Wild Horse Scientists

6 01 2013

wildhorsecover-300

Behind the scenes and out of the public spotlight – the way they like it – are a number of people – scientists – working to improve wild horse management. A new book by Kay Frydenborg, Wild Horse Scientists, published in November by Houghton Mifflin, looks at a couple of these scientists: Dr. Jay Kirkpatrick and Dr. Ron Keiper.

Dr. Kirkpatrick is director of the Science and Conservation Center in Billings, Mont., where PZP is made and darters are trained. His work has proved especially invaluable with the wild horses managed on Assateague Island National Seashore. Dr. Keiper came up with a system of identifying the Assateague Island horses when research and fertility control started there around 25 years ago.

The book is aimed at children 10 and older, but given the myths and misconceptions I still hear about fertility control and wild horses, it’s likely appropriate for all age levels. Also, the idea that science IS being applied to the management of wild horses – particularly on Assateague, where the population is controlled only by the use of fertility control and a roundup hasn’t been conducted in many years (?) – is important and has applications that readers of all ages can appreciate.

Hoping to get more kids aware of the mustangs of Spring Creek Basin, our National Mustang Association/Colorado chapter and Disappointment Wild Bunch Partners are working with the Telluride Institute to get schoolkids to the basin. This book could become an important part of their unit about good, in-the-wild management of these horses.

For more information, see Kay’s website: http://www.kayfrydenborg.com/

From her website:

“Dr. Ron Keiper and Dr. Jay Kirkpatrick have both, in their own unique way, made the wild horses of Assateague Island, Maryland their lives’ work. Experience Dr. Keiper’s handwritten notes—taken over countless watchful hours in the field—which are both a diary and a scientific log that chart the lives of his equine subjects, some of nature’s greatest survivors. And follow Dr. Kirkpatrick from the lab to the field as he works tirelessly to find a way to manage the horse population with a birth control vaccine, and helps keep the precarious balance of Assateague’s ecosystem intact.

“Descriptive prose meets solid science as author Kay Frydenborg offers a rare glimpse into the wild herds of Assateague, sharing beautiful photos of the Assateague herds in their island home and of both of the scientists at work—some of them never seen before.”

Also visit the website where Houghton Mifflin promotes authors, photographers and conservationists who highlight all kinds of topics to get kids interested in science: http://www.sciencemeetsadventure.com/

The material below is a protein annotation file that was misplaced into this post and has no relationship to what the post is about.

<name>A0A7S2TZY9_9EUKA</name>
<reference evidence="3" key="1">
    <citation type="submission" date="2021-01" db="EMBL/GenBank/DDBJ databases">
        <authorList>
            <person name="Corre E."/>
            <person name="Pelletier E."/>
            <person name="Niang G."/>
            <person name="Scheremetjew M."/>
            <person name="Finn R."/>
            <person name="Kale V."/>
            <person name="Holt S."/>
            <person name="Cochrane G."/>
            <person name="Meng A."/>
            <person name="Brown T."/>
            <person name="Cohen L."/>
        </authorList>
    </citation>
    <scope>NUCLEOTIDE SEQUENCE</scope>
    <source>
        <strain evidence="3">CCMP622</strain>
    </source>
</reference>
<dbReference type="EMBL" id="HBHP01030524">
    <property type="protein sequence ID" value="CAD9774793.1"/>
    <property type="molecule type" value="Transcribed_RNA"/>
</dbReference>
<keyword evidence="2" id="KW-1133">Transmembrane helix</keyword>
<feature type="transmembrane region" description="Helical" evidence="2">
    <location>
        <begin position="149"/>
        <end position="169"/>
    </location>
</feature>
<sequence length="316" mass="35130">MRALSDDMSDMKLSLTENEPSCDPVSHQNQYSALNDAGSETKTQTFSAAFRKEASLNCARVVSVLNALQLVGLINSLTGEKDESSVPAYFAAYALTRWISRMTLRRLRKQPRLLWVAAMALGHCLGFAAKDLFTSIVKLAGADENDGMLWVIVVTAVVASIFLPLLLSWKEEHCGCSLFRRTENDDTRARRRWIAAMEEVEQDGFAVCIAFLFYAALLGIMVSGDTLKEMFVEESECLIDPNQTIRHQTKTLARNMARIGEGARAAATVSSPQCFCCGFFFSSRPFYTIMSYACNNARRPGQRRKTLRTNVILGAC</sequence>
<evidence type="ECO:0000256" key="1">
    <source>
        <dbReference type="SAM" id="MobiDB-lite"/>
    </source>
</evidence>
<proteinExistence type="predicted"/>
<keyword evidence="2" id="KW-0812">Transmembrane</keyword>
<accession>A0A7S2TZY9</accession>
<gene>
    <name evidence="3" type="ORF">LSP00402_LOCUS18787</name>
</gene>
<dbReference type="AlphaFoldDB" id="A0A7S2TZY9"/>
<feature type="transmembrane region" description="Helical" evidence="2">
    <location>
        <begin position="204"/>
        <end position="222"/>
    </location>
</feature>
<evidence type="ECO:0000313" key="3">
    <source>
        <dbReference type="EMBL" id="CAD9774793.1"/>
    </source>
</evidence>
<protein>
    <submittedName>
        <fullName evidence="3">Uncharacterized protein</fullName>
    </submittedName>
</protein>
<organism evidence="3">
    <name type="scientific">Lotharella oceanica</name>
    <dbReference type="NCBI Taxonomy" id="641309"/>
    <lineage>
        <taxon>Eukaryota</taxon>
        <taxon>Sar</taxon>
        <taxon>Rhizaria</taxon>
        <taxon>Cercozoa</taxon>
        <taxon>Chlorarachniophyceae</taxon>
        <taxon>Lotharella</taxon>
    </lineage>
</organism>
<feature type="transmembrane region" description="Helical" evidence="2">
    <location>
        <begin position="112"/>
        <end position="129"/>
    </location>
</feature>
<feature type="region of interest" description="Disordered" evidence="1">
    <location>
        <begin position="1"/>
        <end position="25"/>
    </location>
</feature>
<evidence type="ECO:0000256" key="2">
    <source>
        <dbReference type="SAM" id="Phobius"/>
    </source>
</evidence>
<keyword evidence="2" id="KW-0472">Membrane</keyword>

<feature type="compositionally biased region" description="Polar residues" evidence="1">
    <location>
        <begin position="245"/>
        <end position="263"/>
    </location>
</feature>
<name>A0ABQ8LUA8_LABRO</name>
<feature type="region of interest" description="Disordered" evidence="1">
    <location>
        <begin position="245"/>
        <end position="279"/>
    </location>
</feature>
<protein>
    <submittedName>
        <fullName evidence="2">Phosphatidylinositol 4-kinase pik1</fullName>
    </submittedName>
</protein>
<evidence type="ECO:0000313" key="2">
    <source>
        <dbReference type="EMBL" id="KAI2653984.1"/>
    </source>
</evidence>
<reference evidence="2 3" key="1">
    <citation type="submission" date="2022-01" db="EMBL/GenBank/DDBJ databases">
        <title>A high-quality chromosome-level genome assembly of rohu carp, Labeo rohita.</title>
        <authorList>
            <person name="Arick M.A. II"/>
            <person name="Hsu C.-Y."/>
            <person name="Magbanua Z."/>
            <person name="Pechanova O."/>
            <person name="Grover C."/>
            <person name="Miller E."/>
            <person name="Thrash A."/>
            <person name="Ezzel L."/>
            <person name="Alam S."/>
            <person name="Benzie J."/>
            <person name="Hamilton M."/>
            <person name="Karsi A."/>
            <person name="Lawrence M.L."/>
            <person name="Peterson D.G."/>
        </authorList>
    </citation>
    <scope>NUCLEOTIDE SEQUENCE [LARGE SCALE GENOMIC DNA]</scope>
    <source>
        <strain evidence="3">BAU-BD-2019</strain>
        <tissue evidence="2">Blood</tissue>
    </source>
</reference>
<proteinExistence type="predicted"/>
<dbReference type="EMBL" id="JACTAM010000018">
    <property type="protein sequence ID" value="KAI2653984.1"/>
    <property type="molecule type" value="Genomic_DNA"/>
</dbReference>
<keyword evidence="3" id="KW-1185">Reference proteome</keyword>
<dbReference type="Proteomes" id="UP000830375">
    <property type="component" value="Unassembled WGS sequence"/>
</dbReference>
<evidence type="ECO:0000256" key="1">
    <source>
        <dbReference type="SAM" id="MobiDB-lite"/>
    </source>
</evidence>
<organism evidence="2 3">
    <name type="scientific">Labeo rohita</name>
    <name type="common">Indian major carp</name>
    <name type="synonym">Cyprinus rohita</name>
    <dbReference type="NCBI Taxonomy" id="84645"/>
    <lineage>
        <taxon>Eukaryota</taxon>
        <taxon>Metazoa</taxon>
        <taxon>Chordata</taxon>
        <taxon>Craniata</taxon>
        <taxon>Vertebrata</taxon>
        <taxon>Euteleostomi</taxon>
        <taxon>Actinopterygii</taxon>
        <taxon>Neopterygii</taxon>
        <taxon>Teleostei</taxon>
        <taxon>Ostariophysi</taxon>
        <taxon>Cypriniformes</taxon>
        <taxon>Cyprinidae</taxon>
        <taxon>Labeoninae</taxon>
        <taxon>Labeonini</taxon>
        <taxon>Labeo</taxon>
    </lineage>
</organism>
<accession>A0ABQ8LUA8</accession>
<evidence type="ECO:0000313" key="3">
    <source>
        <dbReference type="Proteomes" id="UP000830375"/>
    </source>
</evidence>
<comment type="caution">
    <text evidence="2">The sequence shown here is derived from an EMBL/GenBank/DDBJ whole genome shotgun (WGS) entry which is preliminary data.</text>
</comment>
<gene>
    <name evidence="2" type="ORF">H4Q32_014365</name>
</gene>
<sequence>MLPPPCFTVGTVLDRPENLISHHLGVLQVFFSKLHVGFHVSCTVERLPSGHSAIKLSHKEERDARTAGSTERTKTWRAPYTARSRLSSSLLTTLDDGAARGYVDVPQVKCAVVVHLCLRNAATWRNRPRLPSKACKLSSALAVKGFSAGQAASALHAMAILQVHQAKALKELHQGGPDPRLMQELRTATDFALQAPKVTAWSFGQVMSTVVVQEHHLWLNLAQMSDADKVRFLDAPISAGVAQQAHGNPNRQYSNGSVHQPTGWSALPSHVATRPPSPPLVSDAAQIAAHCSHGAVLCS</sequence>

Find the book on Amazon. I just ordered mine.


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3 responses

6 01 2013
puller9

Hi TJ, if the book discusses the wild horses of Assateague, then I assure you a roundup happens annually and foals and yearlings are removed and sold. The horses, however, are so attenuated to humans and have done this small roundup throughout their entire lives, it’s more like a small ranch drive and there are few dangers presented to the horses and/or foals (short of not being able to swim and those foals have always been rescued). This might have been more believable if portrayed from the Corolla horse perspective where an annual drive is NOT done (to my knowledge). But PZP is regularly used. Maybe the Assateague horses were limelighted due to most everyone knowing of ‘Misty of Chincoteague’. I don’t know of any books on the Corolla horses. 😦

6 01 2013
TJ

It’s the Chincoteague ponies that are owned by the fire department and sold to raise funds, not Assateague, which are managed by the National Park Service.

6 01 2013
kay frydenborg

Thanks, TJ, for mentioning my book! puller9, TJ is correct that there are two separate populations of wild horses/ponies on the island of Assateague, and they are managed very differently. The roundup of which you speak takes place on the Virginia portion of the island; the horses on the Maryland side are managed by the National Park Service, and no roundups have been done since the Assateague National Seashore came into being. Population management is solely with PZP; PZP is not used for the Virginia horses, whose population is controlled by means of the annual roundup and foal auction. This is very confusing and many folks are unaware of the distinction. More about this soon, as TJ has kindly asked me to clarify! There’s also much more in my book 🙂

Kay

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